Congress Hands A Mixed Bag to Marijuana Movement

The year-end spending bill gives momentum to the marijuana movement, plus a painful setback

For the marijuana legalization movement, 2014 ends the way it began: with legal changes that showcase the movement’s momentum alongside its problems.

Tucked into the 1,603-page year-end spending bill Congress released Tuesday night were a pair of provisions that affect proponents of cannabis reform. Together they form a metaphor for the politics of legal cannabis—an issue that made major bipartisan strides this year, but whose progress is hampered by a tangle of local, state and federal statutes that have sown confusion and produced contradictory justice.

First the good news for reformers: the proposed budget would prohibit law enforcement officials from using federal funds to prosecute patients or legal dispensaries in the 32 states, plus the District of Columbia, that passed some form of medical-marijuana legalization. The provision was crafted by a bipartisan group of representatives and passed the Republican-controlled House in May for the first time in seven tries. If passed into law, it would mark a milestone for the movement, restricting raids against dispensaries and inoculating patients from being punished for an activity that is legal where they live but in violation of federal law.

“The enactment of this legislation will mark the first time in decades that the federal government has curtailed its oppressive prohibition of marijuana, and has instead taken an approach to respect the many states that have permitted the use of medical marijuana to some degree,” Rep. Dana Rohrabacher said in a statement to TIME. The California Republican’s work on the issue reflects the strange coalition that has sprung up to support cannabis reform as the GOP’s libertarian wing gains steam and voters’ views evolve.

At the same time, the House chose to overrule Washington, D.C., on the issue. Last month voters in the District chose to liberalize its marijuana laws, passing an initiative that legalized the possession, consumption and cultivation of recreational marijuana. The move, which was supported by about 70% of the capital’s voters, paved the way for D.C. to follow in the footsteps of Colorado and Washington State by establishing a tax-and-regulatory structure for cannabis sales in 2015.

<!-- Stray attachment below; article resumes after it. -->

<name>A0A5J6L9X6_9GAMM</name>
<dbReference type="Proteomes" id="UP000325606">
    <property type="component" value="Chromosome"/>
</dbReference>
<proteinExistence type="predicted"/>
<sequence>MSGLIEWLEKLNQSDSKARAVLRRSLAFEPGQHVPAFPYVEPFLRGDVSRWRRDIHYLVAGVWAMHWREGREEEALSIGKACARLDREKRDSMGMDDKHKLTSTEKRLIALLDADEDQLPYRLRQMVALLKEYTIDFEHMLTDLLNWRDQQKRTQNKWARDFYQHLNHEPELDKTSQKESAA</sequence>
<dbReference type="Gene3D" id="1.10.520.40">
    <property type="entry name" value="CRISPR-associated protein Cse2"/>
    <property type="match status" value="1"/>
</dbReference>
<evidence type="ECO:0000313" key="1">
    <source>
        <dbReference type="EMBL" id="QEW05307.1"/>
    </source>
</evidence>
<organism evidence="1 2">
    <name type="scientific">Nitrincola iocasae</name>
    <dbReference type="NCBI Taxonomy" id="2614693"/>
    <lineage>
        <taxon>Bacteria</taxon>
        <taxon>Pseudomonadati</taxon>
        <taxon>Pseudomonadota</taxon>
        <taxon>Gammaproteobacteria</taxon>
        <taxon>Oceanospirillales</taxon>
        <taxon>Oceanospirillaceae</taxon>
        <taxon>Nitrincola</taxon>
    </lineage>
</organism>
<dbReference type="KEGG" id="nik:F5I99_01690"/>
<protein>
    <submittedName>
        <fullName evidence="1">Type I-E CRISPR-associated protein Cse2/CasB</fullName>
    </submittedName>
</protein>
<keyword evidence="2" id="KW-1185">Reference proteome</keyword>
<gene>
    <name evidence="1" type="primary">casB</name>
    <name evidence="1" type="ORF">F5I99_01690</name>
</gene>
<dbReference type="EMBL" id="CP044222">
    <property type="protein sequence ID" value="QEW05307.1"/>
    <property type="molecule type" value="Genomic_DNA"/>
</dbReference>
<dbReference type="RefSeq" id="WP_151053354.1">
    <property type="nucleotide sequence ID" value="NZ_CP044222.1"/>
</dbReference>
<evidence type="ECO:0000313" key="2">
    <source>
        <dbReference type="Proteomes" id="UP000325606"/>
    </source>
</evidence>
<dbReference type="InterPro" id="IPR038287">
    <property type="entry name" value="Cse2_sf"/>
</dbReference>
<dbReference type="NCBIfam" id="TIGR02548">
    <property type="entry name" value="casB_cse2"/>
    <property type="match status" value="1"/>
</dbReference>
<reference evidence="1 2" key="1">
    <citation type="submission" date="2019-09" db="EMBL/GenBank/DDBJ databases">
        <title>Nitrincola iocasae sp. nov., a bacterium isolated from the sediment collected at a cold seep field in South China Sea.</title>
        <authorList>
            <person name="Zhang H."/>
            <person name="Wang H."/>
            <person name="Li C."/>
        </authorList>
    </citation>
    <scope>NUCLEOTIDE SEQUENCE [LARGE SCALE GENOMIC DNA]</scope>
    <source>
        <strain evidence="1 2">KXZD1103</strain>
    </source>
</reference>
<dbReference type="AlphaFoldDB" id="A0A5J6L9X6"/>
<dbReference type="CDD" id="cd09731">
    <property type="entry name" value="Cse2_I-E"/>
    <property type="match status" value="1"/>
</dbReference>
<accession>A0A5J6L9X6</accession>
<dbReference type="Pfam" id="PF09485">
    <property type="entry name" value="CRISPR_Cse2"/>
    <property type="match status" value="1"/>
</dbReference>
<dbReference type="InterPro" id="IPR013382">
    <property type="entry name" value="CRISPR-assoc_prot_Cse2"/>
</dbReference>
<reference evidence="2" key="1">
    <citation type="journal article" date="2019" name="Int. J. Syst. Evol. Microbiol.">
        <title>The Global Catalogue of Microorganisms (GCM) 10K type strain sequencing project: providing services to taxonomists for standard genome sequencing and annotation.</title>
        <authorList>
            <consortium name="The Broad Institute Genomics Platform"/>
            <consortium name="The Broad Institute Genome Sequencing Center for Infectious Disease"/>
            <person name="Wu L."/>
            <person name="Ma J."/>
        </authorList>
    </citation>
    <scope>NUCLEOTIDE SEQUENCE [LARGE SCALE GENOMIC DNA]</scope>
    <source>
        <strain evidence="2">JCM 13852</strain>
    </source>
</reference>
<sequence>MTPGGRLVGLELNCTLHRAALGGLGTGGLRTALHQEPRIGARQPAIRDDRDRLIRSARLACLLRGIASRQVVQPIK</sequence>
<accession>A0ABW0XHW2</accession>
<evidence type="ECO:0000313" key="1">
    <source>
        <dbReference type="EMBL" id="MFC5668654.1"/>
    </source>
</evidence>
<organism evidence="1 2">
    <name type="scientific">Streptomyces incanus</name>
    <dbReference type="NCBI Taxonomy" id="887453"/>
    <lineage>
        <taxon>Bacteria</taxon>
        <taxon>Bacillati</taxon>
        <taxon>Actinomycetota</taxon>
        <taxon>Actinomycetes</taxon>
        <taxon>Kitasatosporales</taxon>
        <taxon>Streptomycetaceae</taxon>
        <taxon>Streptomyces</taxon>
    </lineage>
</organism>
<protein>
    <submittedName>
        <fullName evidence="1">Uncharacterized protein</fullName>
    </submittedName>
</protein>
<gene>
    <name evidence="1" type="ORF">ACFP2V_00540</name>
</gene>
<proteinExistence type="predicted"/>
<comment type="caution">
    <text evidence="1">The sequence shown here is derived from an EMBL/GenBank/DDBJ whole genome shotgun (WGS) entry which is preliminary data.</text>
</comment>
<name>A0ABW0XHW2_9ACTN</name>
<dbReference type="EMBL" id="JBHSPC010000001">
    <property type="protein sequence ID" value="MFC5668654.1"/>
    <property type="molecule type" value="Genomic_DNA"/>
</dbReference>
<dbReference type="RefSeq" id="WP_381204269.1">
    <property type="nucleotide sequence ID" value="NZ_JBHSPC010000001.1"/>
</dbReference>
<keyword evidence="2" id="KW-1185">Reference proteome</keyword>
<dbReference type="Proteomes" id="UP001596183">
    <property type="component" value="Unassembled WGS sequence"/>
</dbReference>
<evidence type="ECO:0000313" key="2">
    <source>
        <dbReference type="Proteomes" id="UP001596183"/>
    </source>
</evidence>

Source

Louisiana medical marijuana bill in Senate today

By Emily Lane – NOLA.Com

Hope for medical marijuana legislation getting through the Louisiana Legislature this year is not dead, but a Senate committee quashed on Wednesday (April 30) the best shot of setting up a medical marijuana industry in the state.

The Senate Health and Welfare Committee killed a bill, sponsored by Sen. Fred Mills, R-New Iberia, that would have set up the tightest law in the United States regulating the prescription, dispensing and use of marijuana for medical purposes, Mills said. A pharmacist by occupation, Mills said his past experience running the state board of pharmacy and “months and months” he spent drafting the legislation led him to believe his bill was best chance of getting lawmakers on board. Gov. Bobby Jindal’s comments early this year that he was open to medical marijuana in Louisiana added hope.

Though the Legislature legalized marijuana for medical purposes in 1991, there’s no mechanism in current law that allows for the legal dispensing of the drug. Doctors can legally prescribe it, patients can legally use it, “but they don’t have a middle man,” Mills said. Mills said after the defeat of his bill that he would work with Rep. Dalton Honore, D-Baton Rouge, sponsor of companion legislation in the House, to take another crack at it. If that fails, he’ll bring it back next year.

The bill was involuntarily deferred by a vote of 6-2.
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